December 22, 2008 | General

Forest Thinning Strategies For Biomass Utilization

BioCycle December 2008, Vol. 49, No. 12, p. 32
Projects examine how to reorganize forestry operations in the West to better use slash as a biomass feedstock.
Rhodes Yepsen

IN the Rocky Mountain region of the U.S., utilizing woody biomass has a unique set of barriers. Slash, tops and limbs from logging and forest thinning operations traditionally have been viewed as waste material, and thus piled and burned. The sites are remote, with steep and rough access roads, leading to high shipping costs for woody biomass.
Despite the obstacles, forest thinning operations on national forest lands provide opportunities for biomass utilization. Several projects are testing new equipment and management practices that treat slash as a marketable commodity. Projects are often combined with research on profitability and best practices to educate loggers to utilize slash from their operations, and to promote use of woody biomass.


With the downturn in the construction industry nationwide, sawmills have less by-product, creating a dearth of wood waste for many markets. “With the price of fossil fuel going up, and the opportunity to utilize this material as fuel, we’re seeing a highly dynamic market evolve quickly in this region,” says Dave Atkins, Economic Action Program Coordinator/Fuels for Schools for the U.S. Forest Service’s Northern and Intermountain regions. “There will be an increasing specialization, with different grades of wood fuel, processed differently and sold at various price levels.”
Atkins has been involved with establishing woody biomass heating systems at several schools in the region. These schools often have smaller biomass systems that cannot handle contaminants like stones, or oversized pieces of wood. “Industrial systems may have a screening system, but a lot of schools projects aren’t budgeted for that extra equipment,” says Atkins. Schools therefore tend to be more concerned with a consistent sized fuel, compared to industrial applications.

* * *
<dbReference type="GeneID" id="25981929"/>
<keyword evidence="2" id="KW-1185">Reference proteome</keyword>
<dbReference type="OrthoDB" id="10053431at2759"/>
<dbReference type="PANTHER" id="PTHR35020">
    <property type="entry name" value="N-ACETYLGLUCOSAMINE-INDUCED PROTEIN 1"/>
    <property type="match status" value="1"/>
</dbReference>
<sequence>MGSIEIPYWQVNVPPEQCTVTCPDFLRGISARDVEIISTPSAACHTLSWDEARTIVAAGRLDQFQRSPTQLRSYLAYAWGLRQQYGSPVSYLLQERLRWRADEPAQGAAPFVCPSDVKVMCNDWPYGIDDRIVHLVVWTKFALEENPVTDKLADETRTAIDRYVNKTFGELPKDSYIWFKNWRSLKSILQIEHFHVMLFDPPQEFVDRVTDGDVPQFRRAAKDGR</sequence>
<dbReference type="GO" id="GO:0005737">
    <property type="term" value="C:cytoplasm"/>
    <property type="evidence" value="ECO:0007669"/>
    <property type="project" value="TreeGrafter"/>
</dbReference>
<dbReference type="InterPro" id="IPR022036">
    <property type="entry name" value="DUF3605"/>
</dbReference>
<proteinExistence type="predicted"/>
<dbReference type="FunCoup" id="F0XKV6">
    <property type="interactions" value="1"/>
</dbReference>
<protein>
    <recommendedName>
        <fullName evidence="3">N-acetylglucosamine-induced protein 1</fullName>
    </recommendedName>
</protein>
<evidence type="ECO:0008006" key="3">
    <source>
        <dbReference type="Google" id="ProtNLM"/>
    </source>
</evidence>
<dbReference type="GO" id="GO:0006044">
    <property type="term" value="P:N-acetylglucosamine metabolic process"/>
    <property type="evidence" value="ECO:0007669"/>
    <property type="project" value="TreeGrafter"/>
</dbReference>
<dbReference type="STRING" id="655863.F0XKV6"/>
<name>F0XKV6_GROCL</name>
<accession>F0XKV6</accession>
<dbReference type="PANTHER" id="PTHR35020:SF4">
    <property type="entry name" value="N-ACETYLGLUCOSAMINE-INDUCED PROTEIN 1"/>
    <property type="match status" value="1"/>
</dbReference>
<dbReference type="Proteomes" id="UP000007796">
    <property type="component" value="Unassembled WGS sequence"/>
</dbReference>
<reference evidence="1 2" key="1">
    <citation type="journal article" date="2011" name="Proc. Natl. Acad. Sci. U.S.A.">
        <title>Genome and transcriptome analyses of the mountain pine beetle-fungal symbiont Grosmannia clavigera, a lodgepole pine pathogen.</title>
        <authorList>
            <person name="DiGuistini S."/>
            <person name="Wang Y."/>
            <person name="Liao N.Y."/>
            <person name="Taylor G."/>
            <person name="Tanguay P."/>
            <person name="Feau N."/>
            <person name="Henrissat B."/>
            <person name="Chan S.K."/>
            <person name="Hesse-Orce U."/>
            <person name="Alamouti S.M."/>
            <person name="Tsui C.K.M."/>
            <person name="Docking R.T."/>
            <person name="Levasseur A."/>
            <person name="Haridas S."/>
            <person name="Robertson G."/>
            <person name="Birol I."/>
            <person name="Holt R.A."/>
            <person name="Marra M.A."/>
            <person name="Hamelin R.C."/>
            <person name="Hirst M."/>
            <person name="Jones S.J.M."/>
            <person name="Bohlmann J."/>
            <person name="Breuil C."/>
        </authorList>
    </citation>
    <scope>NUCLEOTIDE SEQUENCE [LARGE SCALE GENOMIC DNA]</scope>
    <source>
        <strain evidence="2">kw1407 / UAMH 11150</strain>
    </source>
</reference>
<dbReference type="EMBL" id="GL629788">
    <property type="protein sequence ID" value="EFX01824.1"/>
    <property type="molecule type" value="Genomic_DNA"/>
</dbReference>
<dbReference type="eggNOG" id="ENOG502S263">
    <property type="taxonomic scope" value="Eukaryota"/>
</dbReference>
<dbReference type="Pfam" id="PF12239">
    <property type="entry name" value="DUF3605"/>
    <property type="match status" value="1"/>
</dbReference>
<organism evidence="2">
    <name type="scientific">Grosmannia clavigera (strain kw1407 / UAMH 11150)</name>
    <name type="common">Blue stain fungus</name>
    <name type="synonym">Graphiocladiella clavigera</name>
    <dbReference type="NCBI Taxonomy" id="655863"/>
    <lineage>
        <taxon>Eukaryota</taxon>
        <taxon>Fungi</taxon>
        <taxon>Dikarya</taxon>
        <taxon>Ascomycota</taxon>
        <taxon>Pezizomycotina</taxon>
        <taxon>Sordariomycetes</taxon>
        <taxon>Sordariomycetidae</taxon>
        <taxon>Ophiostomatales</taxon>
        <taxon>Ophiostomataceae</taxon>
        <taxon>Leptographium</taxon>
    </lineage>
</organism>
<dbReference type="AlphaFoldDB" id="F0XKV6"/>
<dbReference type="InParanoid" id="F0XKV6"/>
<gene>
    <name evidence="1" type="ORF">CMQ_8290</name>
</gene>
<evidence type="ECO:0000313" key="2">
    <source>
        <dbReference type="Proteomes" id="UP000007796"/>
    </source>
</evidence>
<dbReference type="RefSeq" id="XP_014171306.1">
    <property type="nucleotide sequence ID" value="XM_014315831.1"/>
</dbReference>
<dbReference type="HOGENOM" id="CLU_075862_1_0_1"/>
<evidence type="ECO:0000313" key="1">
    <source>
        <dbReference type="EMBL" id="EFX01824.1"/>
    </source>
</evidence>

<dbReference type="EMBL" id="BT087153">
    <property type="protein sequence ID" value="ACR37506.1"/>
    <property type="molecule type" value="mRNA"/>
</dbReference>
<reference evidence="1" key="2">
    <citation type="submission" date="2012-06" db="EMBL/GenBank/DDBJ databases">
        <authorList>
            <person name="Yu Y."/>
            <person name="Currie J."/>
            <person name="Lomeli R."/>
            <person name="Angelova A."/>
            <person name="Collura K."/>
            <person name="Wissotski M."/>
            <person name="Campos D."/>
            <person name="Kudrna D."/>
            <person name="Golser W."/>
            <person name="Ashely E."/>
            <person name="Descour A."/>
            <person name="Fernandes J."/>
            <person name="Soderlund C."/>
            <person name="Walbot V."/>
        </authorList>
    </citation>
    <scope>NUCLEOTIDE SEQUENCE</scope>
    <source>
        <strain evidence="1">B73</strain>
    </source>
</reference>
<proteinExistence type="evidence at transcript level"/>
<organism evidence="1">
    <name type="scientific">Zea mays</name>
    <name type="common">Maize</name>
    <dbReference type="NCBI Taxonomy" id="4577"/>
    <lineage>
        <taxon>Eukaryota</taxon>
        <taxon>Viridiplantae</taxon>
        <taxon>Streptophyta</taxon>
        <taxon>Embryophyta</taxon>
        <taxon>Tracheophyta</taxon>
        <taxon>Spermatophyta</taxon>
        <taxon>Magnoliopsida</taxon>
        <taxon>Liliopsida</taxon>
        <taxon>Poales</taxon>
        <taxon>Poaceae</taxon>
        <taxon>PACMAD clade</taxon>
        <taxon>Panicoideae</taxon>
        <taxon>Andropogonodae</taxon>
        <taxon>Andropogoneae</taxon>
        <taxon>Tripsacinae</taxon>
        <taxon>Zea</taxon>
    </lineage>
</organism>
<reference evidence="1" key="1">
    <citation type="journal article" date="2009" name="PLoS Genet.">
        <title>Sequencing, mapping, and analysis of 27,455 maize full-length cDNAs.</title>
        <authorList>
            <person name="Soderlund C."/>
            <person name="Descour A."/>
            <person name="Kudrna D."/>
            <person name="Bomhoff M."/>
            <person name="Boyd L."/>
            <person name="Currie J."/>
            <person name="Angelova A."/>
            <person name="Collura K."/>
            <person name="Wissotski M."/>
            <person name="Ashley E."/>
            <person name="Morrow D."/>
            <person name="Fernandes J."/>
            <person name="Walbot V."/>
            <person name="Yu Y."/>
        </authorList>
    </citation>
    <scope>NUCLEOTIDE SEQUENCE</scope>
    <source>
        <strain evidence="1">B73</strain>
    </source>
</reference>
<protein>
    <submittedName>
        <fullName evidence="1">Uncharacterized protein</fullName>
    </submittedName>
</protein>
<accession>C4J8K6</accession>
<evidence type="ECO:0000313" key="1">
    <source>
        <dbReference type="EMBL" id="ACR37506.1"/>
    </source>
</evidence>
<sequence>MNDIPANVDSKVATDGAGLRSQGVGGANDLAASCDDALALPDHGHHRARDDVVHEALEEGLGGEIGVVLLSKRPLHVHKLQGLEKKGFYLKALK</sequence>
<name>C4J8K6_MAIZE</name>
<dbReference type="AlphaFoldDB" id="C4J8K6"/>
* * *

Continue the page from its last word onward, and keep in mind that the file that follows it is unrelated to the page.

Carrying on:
Even with industrial systems, however, oversized pieces will get stockpiled and eventually need to be either reground or shipped out. “In a typical setup, a biomass facility has a storage building, and the bottom has an auger moving across the floor to pull material on to a conveyor, which goes up to a metering bin, through feed augers and into the boiler itself,” describes Atkins. “Oversized pieces become an issue because they can jam the metering bin or be too big for the conveyor.”
Choosing a woody biomass-fueled boiler, whether for a school or factory, depends largely on what feedstocks are locally available, as well as the anticipated annual consumption. For instance, pellets are more expensive to buy, but the boiler system and storage facility are smaller and less expensive. “Pellets are dry, at about 6 to 9 percent moisture content, which means very little water vapor is released in the combustion container, requiring a smaller boiler room, and smaller overall footprint,” says Atkins. “Conveyance and storage for pellets is simpler and smaller too, more like a grain bin, gravity fed with a simple flex auger and a tiny motor.”
The trade-off for this initial low cost is a higher fuel cost. Pellets make sense for small-scale operations, like residences and small schools, because they won’t burn enough fuel to offset the cost of a large storage and conveyance system needed for wood chips. “A larger facility, however, will purchase enough yearly tonnage that the low-cost wood chips will amortize the extra cost of storage conveyance,” observes Atkins. The difference between chipped and ground wood can be significant as well. “Chipped material flows better, whereas ground material causes more friction,” he continues. “Augers need to have bigger motors to handle ground material, with stronger springs.”
While schools and factories may be choosing systems based on local availability of material, biomass producers are adapting methods of processing woody biomass to meet the growing market. “How to best harvest, collect, process and ship that material hasn’t been totally sorted out for the Rocky Mountain region,” says Atkins.